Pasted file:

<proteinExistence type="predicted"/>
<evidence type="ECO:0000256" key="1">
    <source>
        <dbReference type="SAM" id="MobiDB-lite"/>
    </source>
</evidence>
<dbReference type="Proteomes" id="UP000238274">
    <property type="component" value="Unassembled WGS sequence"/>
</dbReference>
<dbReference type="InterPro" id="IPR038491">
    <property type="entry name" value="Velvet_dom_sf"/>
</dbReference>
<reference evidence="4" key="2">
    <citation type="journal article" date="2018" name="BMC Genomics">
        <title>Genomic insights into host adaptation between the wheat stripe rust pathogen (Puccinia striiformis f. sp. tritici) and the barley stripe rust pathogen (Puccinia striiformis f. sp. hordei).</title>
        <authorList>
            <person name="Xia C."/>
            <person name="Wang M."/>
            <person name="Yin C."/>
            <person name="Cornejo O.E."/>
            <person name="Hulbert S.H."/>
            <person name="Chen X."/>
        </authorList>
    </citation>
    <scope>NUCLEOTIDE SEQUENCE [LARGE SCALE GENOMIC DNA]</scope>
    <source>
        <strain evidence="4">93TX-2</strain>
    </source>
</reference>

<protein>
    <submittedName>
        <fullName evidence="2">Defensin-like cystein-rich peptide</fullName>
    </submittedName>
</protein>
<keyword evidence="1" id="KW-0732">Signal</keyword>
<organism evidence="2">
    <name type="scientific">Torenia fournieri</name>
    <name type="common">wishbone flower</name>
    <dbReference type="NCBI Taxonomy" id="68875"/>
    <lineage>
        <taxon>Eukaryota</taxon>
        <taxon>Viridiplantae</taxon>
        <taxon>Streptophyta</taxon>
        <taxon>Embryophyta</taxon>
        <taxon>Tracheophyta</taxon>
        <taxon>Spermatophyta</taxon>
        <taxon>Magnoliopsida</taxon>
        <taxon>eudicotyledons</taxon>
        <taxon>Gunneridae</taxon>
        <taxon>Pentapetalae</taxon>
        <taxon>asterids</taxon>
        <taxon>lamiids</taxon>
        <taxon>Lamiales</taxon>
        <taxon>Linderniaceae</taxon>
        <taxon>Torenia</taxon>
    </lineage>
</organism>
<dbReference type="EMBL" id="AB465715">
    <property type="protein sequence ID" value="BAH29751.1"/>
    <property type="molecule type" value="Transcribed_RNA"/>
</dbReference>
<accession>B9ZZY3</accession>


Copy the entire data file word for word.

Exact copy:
<proteinExistence type="predicted"/>
<evidence type="ECO:0000256" key="1">
    <source>
        <dbReference type="SAM" id="MobiDB-lite"/>
    </source>
</evidence>
<dbReference type="Proteomes" id="UP000238274">
    <property type="component" value="Unassembled WGS sequence"/>
</dbReference>
<dbReference type="InterPro" id="IPR038491">
    <property type="entry name" value="Velvet_dom_sf"/>
</dbReference>
<reference evidence="4" key="2">
    <citation type="journal article" date="2018" name="BMC Genomics">
        <title>Genomic insights into host adaptation between the wheat stripe rust pathogen (Puccinia striiformis f. sp. tritici) and the barley stripe rust pathogen (Puccinia striiformis f. sp. hordei).</title>
        <authorList>
            <person name="Xia C."/>
            <person name="Wang M."/>
            <person name="Yin C."/>
            <person name="Cornejo O.E."/>
            <person name="Hulbert S.H."/>
            <person name="Chen X."/>
        </authorList>
    </citation>
    <scope>NUCLEOTIDE SEQUENCE [LARGE SCALE GENOMIC DNA]</scope>
    <source>
        <strain evidence="4">93TX-2</strain>
    </source>
</reference>

<protein>
    <submittedName>
        <fullName evidence="2">Defensin-like cystein-rich peptide</fullName>
    </submittedName>
</protein>
<keyword evidence="1" id="KW-0732">Signal</keyword>
<organism evidence="2">
    <name type="scientific">Torenia fournieri</name>
    <name type="common">wishbone flower</name>
    <dbReference type="NCBI Taxonomy" id="68875"/>
    <lineage>
        <taxon>Eukaryota</taxon>
        <taxon>Viridiplantae</taxon>
        <taxon>Streptophyta</taxon>
        <taxon>Embryophyta</taxon>
        <taxon>Tracheophyta</taxon>
        <taxon>Spermatophyta</taxon>
        <taxon>Magnoliopsida</taxon>
        <taxon>eudicotyledons</taxon>
        <taxon>Gunneridae</taxon>
        <taxon>Pentapetalae</taxon>
        <taxon>asterids</taxon>
        <taxon>lamiids</taxon>
        <taxon>Lamiales</taxon>
        <taxon>Linderniaceae</taxon>
        <taxon>Torenia</taxon>
    </lineage>
</organism>
<dbReference type="EMBL" id="AB465715">
    <property type="protein sequence ID" value="BAH29751.1"/>
    <property type="molecule type" value="Transcribed_RNA"/>
</dbReference>
<accession>B9ZZY3</accession>